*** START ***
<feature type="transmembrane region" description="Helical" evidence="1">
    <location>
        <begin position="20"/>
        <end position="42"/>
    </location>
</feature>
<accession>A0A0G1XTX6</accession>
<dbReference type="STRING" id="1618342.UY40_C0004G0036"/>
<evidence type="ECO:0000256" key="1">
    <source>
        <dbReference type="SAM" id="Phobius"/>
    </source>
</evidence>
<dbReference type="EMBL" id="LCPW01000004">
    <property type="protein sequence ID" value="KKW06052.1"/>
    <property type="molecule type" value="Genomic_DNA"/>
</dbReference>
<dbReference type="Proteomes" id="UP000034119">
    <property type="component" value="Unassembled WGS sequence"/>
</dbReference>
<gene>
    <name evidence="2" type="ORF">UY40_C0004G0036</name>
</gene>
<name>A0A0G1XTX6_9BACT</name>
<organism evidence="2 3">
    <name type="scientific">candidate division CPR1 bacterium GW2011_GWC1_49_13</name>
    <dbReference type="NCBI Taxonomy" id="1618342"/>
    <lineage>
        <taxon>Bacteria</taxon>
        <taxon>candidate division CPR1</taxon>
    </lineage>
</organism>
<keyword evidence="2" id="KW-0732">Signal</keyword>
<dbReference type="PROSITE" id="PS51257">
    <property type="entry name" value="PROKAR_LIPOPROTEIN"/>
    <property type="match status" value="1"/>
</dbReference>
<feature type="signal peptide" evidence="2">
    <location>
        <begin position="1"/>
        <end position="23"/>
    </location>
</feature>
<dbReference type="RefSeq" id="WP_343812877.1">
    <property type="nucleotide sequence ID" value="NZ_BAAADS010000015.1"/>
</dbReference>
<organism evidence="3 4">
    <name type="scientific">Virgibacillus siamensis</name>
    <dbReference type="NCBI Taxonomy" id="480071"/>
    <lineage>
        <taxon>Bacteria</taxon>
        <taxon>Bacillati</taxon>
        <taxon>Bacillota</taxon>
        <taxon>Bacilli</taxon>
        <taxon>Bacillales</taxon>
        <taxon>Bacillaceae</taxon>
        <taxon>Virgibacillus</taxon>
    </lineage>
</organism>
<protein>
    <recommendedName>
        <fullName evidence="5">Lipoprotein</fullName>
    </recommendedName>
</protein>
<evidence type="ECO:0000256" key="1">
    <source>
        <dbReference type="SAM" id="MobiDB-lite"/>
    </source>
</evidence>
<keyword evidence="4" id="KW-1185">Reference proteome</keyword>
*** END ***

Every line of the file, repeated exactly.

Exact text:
<feature type="transmembrane region" description="Helical" evidence="1">
    <location>
        <begin position="20"/>
        <end position="42"/>
    </location>
</feature>
<accession>A0A0G1XTX6</accession>
<dbReference type="STRING" id="1618342.UY40_C0004G0036"/>
<evidence type="ECO:0000256" key="1">
    <source>
        <dbReference type="SAM" id="Phobius"/>
    </source>
</evidence>
<dbReference type="EMBL" id="LCPW01000004">
    <property type="protein sequence ID" value="KKW06052.1"/>
    <property type="molecule type" value="Genomic_DNA"/>
</dbReference>
<dbReference type="Proteomes" id="UP000034119">
    <property type="component" value="Unassembled WGS sequence"/>
</dbReference>
<gene>
    <name evidence="2" type="ORF">UY40_C0004G0036</name>
</gene>
<name>A0A0G1XTX6_9BACT</name>
<organism evidence="2 3">
    <name type="scientific">candidate division CPR1 bacterium GW2011_GWC1_49_13</name>
    <dbReference type="NCBI Taxonomy" id="1618342"/>
    <lineage>
        <taxon>Bacteria</taxon>
        <taxon>candidate division CPR1</taxon>
    </lineage>
</organism>
<keyword evidence="2" id="KW-0732">Signal</keyword>
<dbReference type="PROSITE" id="PS51257">
    <property type="entry name" value="PROKAR_LIPOPROTEIN"/>
    <property type="match status" value="1"/>
</dbReference>
<feature type="signal peptide" evidence="2">
    <location>
        <begin position="1"/>
        <end position="23"/>
    </location>
</feature>
<dbReference type="RefSeq" id="WP_343812877.1">
    <property type="nucleotide sequence ID" value="NZ_BAAADS010000015.1"/>
</dbReference>
<organism evidence="3 4">
    <name type="scientific">Virgibacillus siamensis</name>
    <dbReference type="NCBI Taxonomy" id="480071"/>
    <lineage>
        <taxon>Bacteria</taxon>
        <taxon>Bacillati</taxon>
        <taxon>Bacillota</taxon>
        <taxon>Bacilli</taxon>
        <taxon>Bacillales</taxon>
        <taxon>Bacillaceae</taxon>
        <taxon>Virgibacillus</taxon>
    </lineage>
</organism>
<protein>
    <recommendedName>
        <fullName evidence="5">Lipoprotein</fullName>
    </recommendedName>
</protein>
<evidence type="ECO:0000256" key="1">
    <source>
        <dbReference type="SAM" id="MobiDB-lite"/>
    </source>
</evidence>
<keyword evidence="4" id="KW-1185">Reference proteome</keyword>